Pescado a la Veracruzana or fish in the style of Veracruz is a simple dish that comes together in under 30 minutes and works with almost any type of fish. Despite its uncomplicated preparation it’s one of those perfect dishes that is light, yet full of flavour, while festive enough to serve to dinner guests.
The list of ingredients reads more like it originated around the Mediterranean than the Gulf of Mexico, but as the name implies, it’s a regional specialty from the southeastern Mexican state of Veracruz. A coastal area, Veracruz is known for it’s abundant seafood and a rich culinary history heavily influenced by Spain, and there’s a good reason for this. Veracruz where Hernán Cortés established the first Spanish colony nearly five hundred years ago.
I used swordfish steaks tonight because that’s what was on sale, but this is great with almost any type of fish, including red snapper (huachinango), halibut (hipogloso), skate (raya), and salmon (salmón). The Veracruz sauce also makes a superb accompaniment for other types of seafood such as mussels and scallops.
4 pieces of fish (snapper, salmon, halibut or swordfish all work great)
1 small onion diced
4 large cloves of garlic minced
3 medium tomatoes diced
1 Serrano chili minced
1/2 C pitted green olives sliced in half
1/3 C capers in brine drained
1/2 tsp Mexican oregano
1/4 tsp marjoram
1 California bay leaf
1/2 tsp kosher salt (halve if using table salt)
2 Tbs cilantro minced
For the Veracruz sauce, fry the onions and garlic in a couple tablespoons of olive oil until soft and translucent. Add the tomatoes, chili, olives, capers, oregano, marjoram and bay leaf. Cook over medium high heat for about 20 minutes to reduce the amount of liquid and concentrate the flavours. Taste it and add salt as needed (about 1/2 tsp of kosher salt should do it).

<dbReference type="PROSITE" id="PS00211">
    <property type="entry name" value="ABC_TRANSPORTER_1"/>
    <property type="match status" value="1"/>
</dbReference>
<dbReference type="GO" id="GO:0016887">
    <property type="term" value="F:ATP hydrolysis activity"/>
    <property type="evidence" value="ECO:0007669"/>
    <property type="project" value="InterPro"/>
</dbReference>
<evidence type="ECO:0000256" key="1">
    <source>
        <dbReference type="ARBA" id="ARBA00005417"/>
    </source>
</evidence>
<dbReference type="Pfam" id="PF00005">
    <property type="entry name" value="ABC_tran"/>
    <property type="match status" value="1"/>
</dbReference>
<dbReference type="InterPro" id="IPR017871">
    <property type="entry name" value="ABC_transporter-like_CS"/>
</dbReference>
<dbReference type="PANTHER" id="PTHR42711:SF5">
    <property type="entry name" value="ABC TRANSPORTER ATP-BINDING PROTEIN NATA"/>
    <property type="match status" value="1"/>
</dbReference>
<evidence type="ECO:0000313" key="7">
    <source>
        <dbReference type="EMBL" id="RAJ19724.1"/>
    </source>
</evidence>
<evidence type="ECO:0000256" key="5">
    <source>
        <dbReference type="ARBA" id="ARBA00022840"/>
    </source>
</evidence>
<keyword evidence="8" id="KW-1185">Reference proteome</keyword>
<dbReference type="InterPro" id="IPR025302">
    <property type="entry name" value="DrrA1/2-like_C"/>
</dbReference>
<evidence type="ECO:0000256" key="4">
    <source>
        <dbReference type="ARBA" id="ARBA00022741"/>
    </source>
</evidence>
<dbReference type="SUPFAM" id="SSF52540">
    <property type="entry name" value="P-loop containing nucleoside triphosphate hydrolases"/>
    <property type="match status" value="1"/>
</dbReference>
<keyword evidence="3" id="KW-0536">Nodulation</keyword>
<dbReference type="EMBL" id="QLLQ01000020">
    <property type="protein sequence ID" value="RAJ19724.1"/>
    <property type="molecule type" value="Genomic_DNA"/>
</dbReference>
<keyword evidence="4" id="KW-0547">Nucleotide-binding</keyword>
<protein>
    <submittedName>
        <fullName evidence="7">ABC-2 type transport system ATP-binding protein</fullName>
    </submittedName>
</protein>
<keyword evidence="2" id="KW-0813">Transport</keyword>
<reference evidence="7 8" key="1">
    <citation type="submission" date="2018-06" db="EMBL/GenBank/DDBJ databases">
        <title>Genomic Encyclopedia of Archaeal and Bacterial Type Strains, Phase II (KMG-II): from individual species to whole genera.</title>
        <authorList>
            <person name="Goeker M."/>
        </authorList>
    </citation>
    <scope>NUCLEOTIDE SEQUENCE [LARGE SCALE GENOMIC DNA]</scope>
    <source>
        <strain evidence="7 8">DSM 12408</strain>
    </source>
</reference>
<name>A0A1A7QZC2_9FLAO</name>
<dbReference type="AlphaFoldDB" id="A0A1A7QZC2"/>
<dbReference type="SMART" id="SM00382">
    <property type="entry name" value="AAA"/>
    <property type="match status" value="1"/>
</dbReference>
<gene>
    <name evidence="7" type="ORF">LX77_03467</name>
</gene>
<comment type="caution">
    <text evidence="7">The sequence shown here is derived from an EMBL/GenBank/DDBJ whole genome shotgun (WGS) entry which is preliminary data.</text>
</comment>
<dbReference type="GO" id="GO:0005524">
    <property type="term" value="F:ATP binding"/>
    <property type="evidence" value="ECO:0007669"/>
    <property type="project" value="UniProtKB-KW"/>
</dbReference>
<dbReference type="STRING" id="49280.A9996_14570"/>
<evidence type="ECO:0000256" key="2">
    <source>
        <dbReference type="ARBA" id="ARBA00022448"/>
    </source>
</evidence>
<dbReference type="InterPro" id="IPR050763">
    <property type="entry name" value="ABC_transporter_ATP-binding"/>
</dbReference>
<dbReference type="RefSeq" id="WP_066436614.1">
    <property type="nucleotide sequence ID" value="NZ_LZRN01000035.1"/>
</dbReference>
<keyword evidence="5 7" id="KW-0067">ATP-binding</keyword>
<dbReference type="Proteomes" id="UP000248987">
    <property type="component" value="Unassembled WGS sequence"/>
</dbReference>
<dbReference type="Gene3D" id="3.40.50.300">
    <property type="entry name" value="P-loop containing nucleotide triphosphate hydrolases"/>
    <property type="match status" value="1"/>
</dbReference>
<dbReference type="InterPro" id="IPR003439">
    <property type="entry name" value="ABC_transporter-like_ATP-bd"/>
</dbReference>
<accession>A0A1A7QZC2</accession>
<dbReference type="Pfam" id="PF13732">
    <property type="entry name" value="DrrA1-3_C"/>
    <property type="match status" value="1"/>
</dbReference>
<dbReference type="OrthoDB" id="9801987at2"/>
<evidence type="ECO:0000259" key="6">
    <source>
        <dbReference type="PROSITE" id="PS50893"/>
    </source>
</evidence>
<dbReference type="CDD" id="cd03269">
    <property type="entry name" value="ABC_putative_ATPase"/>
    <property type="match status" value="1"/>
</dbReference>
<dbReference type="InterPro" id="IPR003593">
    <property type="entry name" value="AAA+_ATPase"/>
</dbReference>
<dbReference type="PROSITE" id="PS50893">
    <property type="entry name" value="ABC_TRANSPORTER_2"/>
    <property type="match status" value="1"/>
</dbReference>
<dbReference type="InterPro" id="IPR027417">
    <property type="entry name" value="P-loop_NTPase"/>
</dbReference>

To get the fish crisp and brown on the outside, you need to get the surface very dry, use paper towels and try to get as much moisture off the surface as possible. Start heating a cast iron pan over medium high heat.
When the pan is very hot, lightly salt and pepper both sides of the fish. Add a splash of oil to the pan and swirl to coat. Put the fish into the pan and do not touch until it starts turning brown around the edges and no longer sticks to the pan. Gently flip and brown the other side. If you’re cooking thicker cuts of fish, the center should read 125 degrees F on an instant read thermometer.
When it’s cooked, plate the fish. Stir the minced cilantro into the sauce. Cover the the fish with the Veracruz sauce and garnish with some spare cilantro leaves and a wedge of lime.